From his family ranch in Grass Range, Montana, Gilles Stockton has been tracking the agricultural sector’s 23-year dance with free trade. And he’s not convinced that it has benefited farmers. “It’s uncritical thinking [to say] that we have to have a free trade agreement in order to trade,” he said.
The rancher, a member of the Western Organization of Resource Councils (WORC) and other family farm groups, has been an outspoken critic of the idea that modern agriculture is united around free trade agreements. Since the North American Free Trade Agreement (NAFTA) was implemented in 1994, he said, beef producers have often gotten the worst end of the deal.
This opinion stands in stark contrast to the view of organizations like the U.S. Farm Bureau, whose president, Zippy Duvall, recently described the agreement as “a huge success story for North American agriculture” that he wants to see continue.
The first four rounds of negotiations over “NAFTA 2.0” have now concluded, raising more questions than answers, and highlighting the continuing divide in U.S. agriculture between the largest growers and smaller-scale operations. Among the most contentious proposals that would affect U.S. farmers of all sizes are grain and livestock tariffs, controversies over Canadian dairy imports, and increasing imports of produce from Mexico.
One big, open question is what the Trump Administration actually wants. Is the goal to fix NAFTA’s problems and continue the agreement? Or is the administration making demands designed to terminate the decades-old free trade zone?
Speaking at the closing press conference of the fourth round of negotiations, which concluded last week, U.S. Trade Representative Robert Lighthizer said, “As difficult as this has been, we have seen no indication that our partners are willing to make any changes that will result in a rebalancing and a reduction in these huge trade deficits.” He also noted the significant gap between the countries’ proposals, and an apparent difficulty in bridging it. “Everybody has to give up a little bit of candy,” he said.
Stark Divide Between Big and Small, Import and Export
The Farm Bureau, along with agricultural commodity organizations like the National Cattlemen’s Beef Association (NCBA) and National Corn Growers Association (NCGA), have long supported free trade agreements as a model for an export-oriented agricultural system. Their leaders, often large in size and aligned with corporate meatpackers and grain processors, have often spoken in favor of the existing NAFTA framework. “We urge you to recognize that the terms of the agreement affecting cattle producers are strongly supported as they currently exist and should not be altered,” the NCBA wrote in comments to national leaders earlier in the year.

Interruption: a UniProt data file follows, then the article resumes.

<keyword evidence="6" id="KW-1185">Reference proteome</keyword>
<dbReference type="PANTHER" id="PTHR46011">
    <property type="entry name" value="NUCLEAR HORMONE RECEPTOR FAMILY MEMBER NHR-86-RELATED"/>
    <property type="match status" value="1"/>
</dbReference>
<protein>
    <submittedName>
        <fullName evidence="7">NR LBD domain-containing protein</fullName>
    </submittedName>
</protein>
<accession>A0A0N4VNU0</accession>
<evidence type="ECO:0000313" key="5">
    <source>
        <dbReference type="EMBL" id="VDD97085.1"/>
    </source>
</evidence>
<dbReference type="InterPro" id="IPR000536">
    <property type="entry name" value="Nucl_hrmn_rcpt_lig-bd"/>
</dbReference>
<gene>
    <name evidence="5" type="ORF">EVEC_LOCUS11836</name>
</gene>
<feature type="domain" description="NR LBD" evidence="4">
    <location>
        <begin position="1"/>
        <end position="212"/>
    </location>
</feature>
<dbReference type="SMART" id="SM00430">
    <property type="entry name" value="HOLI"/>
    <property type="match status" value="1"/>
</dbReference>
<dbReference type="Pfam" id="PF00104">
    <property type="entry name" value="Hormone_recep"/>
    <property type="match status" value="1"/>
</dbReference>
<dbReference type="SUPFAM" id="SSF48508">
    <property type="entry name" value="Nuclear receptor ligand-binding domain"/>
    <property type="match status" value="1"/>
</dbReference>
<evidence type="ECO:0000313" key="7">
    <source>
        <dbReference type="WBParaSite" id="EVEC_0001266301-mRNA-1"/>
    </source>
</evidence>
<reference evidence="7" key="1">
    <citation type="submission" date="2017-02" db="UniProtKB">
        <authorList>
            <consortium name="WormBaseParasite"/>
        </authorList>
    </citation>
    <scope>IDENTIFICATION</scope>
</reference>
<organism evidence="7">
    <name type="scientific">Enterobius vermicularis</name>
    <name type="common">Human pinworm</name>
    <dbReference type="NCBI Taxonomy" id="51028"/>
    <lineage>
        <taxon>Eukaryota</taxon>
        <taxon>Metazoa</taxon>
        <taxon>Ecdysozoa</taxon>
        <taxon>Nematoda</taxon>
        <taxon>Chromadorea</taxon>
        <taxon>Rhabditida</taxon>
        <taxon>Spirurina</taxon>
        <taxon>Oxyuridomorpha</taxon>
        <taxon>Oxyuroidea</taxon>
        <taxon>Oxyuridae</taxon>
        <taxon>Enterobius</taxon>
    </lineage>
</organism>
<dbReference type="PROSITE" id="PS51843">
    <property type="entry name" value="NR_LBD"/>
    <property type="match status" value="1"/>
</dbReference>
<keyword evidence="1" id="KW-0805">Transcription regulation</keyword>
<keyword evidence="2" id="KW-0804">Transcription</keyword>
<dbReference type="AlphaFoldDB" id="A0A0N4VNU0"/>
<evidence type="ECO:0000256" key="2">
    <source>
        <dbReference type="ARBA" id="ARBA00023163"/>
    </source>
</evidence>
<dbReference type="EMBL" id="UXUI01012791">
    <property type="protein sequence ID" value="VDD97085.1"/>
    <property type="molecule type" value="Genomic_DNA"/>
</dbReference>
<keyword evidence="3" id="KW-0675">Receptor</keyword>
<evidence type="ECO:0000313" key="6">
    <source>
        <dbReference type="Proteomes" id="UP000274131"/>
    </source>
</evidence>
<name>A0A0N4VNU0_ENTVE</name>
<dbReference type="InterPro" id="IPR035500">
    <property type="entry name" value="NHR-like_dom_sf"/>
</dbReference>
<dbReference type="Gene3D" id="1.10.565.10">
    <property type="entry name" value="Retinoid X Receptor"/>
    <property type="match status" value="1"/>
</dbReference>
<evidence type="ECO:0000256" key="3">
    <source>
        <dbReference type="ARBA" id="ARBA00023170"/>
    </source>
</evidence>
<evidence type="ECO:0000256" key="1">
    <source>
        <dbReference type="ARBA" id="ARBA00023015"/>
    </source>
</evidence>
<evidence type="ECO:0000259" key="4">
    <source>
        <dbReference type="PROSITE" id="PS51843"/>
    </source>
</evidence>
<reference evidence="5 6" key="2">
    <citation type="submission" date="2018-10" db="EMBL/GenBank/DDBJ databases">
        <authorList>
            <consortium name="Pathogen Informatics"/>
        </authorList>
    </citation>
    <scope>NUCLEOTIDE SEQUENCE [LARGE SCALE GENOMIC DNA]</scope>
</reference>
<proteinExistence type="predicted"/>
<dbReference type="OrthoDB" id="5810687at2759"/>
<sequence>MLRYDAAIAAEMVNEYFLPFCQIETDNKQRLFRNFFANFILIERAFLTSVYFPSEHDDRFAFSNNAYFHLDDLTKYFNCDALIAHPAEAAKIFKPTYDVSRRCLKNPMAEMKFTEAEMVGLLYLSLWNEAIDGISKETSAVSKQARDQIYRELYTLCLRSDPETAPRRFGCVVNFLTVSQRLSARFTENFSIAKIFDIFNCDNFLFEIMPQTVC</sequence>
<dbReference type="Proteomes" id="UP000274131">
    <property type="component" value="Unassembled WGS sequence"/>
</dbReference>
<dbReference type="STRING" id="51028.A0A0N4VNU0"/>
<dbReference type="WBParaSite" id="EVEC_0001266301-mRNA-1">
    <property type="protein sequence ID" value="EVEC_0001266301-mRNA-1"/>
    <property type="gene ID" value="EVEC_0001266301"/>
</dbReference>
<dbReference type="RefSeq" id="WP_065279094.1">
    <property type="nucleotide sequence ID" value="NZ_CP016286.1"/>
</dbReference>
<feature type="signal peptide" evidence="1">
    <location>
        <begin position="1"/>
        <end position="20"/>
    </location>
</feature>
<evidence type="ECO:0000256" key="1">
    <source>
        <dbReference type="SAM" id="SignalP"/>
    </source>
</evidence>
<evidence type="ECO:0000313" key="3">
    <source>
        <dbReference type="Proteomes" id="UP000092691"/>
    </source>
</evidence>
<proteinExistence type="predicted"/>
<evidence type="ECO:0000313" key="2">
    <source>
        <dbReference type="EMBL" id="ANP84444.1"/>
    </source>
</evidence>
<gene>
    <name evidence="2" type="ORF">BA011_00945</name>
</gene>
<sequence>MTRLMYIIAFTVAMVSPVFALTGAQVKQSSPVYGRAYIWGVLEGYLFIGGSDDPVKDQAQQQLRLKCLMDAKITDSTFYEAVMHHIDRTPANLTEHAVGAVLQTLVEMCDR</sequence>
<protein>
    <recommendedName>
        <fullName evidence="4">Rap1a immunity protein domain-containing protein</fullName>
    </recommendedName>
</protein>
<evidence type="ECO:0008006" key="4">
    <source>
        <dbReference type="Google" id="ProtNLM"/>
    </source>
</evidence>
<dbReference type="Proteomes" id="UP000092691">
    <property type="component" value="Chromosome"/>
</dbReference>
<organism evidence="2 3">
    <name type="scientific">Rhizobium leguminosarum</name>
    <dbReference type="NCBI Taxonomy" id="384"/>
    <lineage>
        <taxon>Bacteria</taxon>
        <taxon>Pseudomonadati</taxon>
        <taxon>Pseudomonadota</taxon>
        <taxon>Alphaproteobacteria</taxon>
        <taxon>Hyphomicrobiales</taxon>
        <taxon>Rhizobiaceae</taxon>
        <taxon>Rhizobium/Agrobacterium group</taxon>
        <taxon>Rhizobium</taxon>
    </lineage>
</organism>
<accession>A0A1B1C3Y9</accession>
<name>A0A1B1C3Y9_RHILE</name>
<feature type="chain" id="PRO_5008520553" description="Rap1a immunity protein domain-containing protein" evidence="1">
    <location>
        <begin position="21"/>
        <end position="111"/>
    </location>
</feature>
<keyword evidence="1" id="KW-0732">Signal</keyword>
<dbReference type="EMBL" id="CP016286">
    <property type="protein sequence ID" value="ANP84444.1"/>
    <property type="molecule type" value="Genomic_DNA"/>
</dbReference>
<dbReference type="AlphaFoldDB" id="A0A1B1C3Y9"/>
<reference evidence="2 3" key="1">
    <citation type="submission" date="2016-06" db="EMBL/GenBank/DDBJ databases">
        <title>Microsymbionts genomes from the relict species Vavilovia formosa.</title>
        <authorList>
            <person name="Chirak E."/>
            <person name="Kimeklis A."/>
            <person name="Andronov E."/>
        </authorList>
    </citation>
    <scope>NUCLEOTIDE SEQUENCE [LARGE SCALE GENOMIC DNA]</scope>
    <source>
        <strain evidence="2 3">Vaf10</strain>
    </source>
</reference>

Those groups have found a friendly voice in the new Secretary of Agriculture, Sonny Perdue, who has re-organized the USDA, creating a new undersecretary for trade and foreign agricultural affairs, to “be an unapologetic advocate for American products. My message for farmers is simple: ‘You grow it and we’ll sell it.’”
But it’s not that simple, says Stockton and several of the farmers with whom Civil Eats spoke. Despite the President’s big promises to make trade work better for American agriculture, the administration’s effort to re-negotiate NAFTA doesn’t appear to be looking out for family farmers.
From Stockton’s perspective, it helps to look at what has happened to beef producers since NAFTA was put in place. First, he says, there was documented illegal dumping of live cattle from Canada into the U.S. market in 1998. Second, there was a consolidation of market power by meatpackers such as Smithfield and Tyson. Third, there was the negative impact on U.S. producers from imported Canadian cattle that tested positive for “mad cow” disease in 2006. And finally, there was a 2015 World Trade Organization ruling in favor of Canada and Mexico that disallowed U.S. country-of-origin labeling for meat products in domestic grocery stores, opening up the U.S. market to a flood of imported meat.
“Beef producers have suffered just about every kind of negative consequence you can from the free trade era,” said Stockton. And yet, he isn’t optimistic about the Trump Administration’s recent decision to open NAFTA renegotiations. “There’s nothing I can see about reform, for the beef and cattle sector, that will make a legitimate improvement,” he said.
The Trump Administration, after months of not releasing its agricultural priorities, last week demanded “an end to the supply management system for dairy, chicken, eggs, and turkey within the next decade” from Canada. It also called for “providing extra protection for so-called seasonal fruits and vegetables, a move that target[s] Mexico’s lucrative U.S. winter market directly.”